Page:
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Never too old to go ‘home’

Shoah survivor makes aliyah at 92

Jack Nasielski of Edison is greeted at Ben-Gurion Airport in Tel Aviv by three generations of his family. (Photo Courtesy Baruch Jacobi)
Jack Nasielski of Edison is greeted at Ben-Gurion Airport in Tel Aviv by three generations of his family. (Photo Courtesy Baruch Jacobi)

Jack Nasielski of Edison was known in Auschwitz as A-13227, the number forever branded onto his arm.

Seventy-three years later, Jack is known for the number 3,000, because he is one of some 3,000 American Jews making aliyah in 2018.

Nasielski, 92, arrived June 13 at Ben-Gurion Airport, where he was greeted by his grandchildren, and a great-grandchild, waving Israeli flags and hoisting a sign that read, “Mazal Tov Papa Jack — We love you.” Rivka and Martin Himmel and family of Highland Park were on the same aliyah flight as Jack.

“No one can persecute you for being a Jew in your own country,” Nasielski said upon arriving in Israel, according to JTA. “Today I am proud to be an Israeli and a real Jew. Israel is my new home and I love it.”

Nasielski traveled on a Nefesh B’Nefesh aliyah flight in cooperation with Israel’s Ministry of Aliyah and Integration, the Jewish Agency, Keren Kayemeth Le’Israel, and JNF-USA. Only 10-15 individuals in their 90s make aliyah each year, according to Jake Sharfman, a spokesperson for Nefesh B’Nefesh.

Sitting down in his new apartment in the central Israeli city of Rechovot, not far from the Weizmann Institute of Science, Nasielski told NJJN that even though he would miss New Jersey, he was glad to live in the Jewish state. 

“It’s special to live among Jews,” he said. “They have Jews in Edison, too, but not as many good ones as in Israel.”

He is the father of three daughters, including Lilly Jacobi, formerly of Edison. Lilly and her husband Baruch have four children, all of whom made aliyah over the last 14 years; Baruch followed suit in February and Lilly on July 3. Now Nasielski shares an apartment with the Jacobis, as he did in Edison for many years. 

“I wanted to live with mishpocha,” he said.

Nasielski’s remaining daughters in the U.S. live in Queens and New City, N.Y. He has 12 great-grandchildren and another two on the way, though he says, “Money you count, children you don’t count.”

When asked what he will do now that he is in Israel, Nasielski said he was looking forward to spending time with his grandchildren and great-grandchildren, as well as “sitting in a comfortable chair and reading the paper.”

No one would argue that Jack deserves to relax after the challenging life he has led.    

He was born in Dessau, Germany, near Leipzig, and forced to move to Poland when he was 13. He did not speak Polish and had to work on his Yiddish.

He was sent to four different work and concentration camps, including Gleiwitz, a subcamp of Auschwitz. At one point, he was marched into a gas chamber, but he and the people he was with were saved at the last minute.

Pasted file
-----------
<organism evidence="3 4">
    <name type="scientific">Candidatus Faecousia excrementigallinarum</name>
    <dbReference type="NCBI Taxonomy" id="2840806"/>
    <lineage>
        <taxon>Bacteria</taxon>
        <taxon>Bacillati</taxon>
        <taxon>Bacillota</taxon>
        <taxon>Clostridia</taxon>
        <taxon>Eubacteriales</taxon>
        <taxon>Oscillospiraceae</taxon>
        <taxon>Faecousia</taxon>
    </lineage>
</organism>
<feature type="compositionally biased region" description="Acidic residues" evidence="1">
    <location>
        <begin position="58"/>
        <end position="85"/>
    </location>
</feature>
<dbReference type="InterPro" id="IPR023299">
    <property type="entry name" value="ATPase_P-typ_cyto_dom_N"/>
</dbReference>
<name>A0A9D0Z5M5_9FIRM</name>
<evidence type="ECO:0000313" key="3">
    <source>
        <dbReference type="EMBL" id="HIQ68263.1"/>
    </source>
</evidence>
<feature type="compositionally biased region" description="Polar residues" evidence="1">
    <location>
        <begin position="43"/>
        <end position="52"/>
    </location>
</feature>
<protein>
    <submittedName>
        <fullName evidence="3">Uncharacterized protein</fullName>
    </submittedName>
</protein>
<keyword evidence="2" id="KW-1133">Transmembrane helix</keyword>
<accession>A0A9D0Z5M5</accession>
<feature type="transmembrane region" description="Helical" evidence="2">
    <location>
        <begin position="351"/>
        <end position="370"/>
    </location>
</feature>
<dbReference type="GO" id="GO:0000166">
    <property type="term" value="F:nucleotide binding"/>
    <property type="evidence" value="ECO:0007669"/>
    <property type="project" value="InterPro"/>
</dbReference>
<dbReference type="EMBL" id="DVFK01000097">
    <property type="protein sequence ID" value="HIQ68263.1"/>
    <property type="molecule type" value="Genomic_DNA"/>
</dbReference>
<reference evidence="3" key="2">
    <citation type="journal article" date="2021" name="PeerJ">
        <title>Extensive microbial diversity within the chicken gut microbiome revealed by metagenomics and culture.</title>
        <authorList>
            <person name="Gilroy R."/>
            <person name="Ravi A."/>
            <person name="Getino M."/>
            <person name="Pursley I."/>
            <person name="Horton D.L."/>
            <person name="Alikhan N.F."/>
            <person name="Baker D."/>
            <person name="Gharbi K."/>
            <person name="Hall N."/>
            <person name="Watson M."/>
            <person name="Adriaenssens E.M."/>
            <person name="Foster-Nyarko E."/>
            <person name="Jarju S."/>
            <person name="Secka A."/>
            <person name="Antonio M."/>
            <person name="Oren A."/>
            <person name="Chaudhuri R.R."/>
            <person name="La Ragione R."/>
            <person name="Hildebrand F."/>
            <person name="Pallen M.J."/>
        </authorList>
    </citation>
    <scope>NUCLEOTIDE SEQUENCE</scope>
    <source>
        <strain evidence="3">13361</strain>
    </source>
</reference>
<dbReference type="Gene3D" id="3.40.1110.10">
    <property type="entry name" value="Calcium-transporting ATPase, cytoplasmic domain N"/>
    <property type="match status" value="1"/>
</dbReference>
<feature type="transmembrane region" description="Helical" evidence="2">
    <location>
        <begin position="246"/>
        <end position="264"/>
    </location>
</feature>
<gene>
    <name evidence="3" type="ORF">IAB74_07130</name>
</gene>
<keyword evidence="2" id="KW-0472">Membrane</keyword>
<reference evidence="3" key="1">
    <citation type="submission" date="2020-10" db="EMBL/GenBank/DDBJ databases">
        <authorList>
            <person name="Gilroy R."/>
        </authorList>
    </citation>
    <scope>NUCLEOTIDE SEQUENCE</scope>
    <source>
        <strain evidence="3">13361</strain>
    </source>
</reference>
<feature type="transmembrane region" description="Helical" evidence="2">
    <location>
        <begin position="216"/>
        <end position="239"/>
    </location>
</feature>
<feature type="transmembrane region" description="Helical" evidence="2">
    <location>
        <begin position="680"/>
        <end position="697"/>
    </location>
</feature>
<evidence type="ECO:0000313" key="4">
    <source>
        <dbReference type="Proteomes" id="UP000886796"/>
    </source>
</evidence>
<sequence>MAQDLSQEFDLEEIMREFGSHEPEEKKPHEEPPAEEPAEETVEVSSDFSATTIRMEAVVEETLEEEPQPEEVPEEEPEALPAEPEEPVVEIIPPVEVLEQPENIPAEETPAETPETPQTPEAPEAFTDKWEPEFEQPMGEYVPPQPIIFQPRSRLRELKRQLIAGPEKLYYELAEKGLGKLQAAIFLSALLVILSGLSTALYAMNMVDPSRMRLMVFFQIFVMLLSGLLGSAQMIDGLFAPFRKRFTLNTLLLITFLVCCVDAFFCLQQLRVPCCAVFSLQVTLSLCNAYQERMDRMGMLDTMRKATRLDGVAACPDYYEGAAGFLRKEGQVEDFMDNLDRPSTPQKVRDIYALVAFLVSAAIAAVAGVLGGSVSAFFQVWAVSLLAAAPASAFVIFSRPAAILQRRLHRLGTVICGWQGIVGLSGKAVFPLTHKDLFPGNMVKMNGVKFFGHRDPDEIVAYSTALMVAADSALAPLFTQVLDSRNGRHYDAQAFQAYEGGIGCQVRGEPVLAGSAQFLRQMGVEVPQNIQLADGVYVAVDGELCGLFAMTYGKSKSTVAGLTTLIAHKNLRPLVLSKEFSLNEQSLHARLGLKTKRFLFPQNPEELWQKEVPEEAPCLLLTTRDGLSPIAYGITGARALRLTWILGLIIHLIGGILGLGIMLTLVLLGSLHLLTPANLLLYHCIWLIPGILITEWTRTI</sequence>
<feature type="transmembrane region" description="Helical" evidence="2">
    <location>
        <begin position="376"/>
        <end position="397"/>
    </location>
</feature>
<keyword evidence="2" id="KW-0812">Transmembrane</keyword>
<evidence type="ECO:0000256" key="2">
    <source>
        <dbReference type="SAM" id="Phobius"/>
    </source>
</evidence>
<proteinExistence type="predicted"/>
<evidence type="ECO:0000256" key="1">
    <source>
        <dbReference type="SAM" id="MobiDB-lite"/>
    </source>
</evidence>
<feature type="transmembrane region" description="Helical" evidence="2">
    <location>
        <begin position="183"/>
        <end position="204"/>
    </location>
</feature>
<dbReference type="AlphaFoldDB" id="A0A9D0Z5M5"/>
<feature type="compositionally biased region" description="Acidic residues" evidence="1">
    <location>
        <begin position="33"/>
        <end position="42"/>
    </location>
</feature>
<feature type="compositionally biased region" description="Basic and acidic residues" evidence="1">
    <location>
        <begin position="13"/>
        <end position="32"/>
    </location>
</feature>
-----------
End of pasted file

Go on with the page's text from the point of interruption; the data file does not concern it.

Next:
He said he made it through the concentration camps because he “stayed healthy and did what they told me to do.” At one of the camps there was a rabbit farm, and Nasielski volunteered to take care of the animals. Although they gave him lettuce and carrots to feed the rabbits, he ate the carrots himself, which helped keep him strong and aided his survival.

In 1945 he was liberated from the Blachhamer camp by the Russian army. After the war, he went to Krakow to look for his mother but learned that she had died. He found his cousin, Honey, in a displaced persons camp in Poland. She was like a sister to him, Nasielski said, and the only other member of the family to survive. She later lived in Connecticut.

Initially Nasielski returned to Germany, but soon decided there was no reason to stay in Europe. Seventy-one years ago, aboard the SS Ernie Pyle, a transport ship for displaced persons, he traveled to the United States, having heard it was easy to make a living there. He arrived June 22, 1947, and found work at a toy factory in New York, making stuffed animals. It suited him.

“He liked making children happy,” said Baruch Jacobi. “After having rough teenage years, he liked that he spread joy. He got up at 5 a.m. every day to take two buses and open up the factory, and he worked till late at night.”

Nasielski learned English at night school, but he never finished high school. A friend set him up in Manhattan with his wife Judy because, the friend reasoned, Nasielski was tall and would therefore be a good fit for Judy, as she was short. They raised their three daughters in the Bronx, and then moved to Edison 20 years later to be closer to their grandchildren.

They were members of Congregation Ohav Emeth in Highland Park for many years before joining Congregation Ahavath Yisrael of Edison, where Jacobi eventually served as president. Judy died nine years ago.

Nasielski said he takes pleasure from the fact that while he moved to the Jewish state, Adolf Hitler, who wanted him dead, is in the ground. It’s a turn of events that no one could have imagined at his liberation 73 years ago.

“You have got to have hope. If you lose hope, you lose everything.”

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